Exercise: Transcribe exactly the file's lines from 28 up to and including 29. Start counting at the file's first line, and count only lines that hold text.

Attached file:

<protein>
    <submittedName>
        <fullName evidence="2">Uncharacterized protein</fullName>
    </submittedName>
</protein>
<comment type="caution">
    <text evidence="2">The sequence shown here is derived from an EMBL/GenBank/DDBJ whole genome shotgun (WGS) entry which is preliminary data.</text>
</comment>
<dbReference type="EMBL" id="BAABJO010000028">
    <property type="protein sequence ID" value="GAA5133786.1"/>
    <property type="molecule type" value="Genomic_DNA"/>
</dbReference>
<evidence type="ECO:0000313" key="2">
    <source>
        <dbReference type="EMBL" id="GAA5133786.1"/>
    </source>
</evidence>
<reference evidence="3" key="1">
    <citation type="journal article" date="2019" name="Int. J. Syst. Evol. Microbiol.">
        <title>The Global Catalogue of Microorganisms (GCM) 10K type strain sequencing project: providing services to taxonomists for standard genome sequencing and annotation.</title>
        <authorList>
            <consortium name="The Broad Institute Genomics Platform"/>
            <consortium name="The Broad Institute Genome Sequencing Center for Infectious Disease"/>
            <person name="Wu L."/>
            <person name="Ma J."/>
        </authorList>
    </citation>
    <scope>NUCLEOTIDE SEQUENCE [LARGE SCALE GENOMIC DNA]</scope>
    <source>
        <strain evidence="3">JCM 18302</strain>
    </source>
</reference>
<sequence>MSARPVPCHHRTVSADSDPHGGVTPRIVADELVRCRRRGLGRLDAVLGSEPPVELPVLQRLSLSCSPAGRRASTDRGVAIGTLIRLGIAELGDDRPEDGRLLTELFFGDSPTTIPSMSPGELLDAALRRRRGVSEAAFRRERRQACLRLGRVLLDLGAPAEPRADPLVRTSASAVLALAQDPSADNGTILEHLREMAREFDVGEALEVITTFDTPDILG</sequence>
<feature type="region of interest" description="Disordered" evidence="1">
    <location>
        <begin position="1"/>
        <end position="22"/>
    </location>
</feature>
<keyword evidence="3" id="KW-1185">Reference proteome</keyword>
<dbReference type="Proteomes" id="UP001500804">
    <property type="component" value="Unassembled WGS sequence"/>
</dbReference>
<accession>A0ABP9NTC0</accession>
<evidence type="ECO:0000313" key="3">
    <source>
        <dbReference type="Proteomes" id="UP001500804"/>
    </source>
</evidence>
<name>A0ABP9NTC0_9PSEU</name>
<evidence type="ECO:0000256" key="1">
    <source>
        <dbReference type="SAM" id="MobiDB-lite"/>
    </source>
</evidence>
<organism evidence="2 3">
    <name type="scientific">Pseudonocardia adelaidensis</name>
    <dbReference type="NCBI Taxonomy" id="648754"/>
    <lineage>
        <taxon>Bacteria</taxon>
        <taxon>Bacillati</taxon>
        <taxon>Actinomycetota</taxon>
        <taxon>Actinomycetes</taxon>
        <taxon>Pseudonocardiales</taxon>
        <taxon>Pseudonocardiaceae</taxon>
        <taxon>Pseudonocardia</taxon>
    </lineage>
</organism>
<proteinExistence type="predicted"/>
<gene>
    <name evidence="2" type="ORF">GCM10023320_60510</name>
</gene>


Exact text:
    <scope>NUCLEOTIDE SEQUENCE [LARGE SCALE GENOMIC DNA]</scope>
    <source>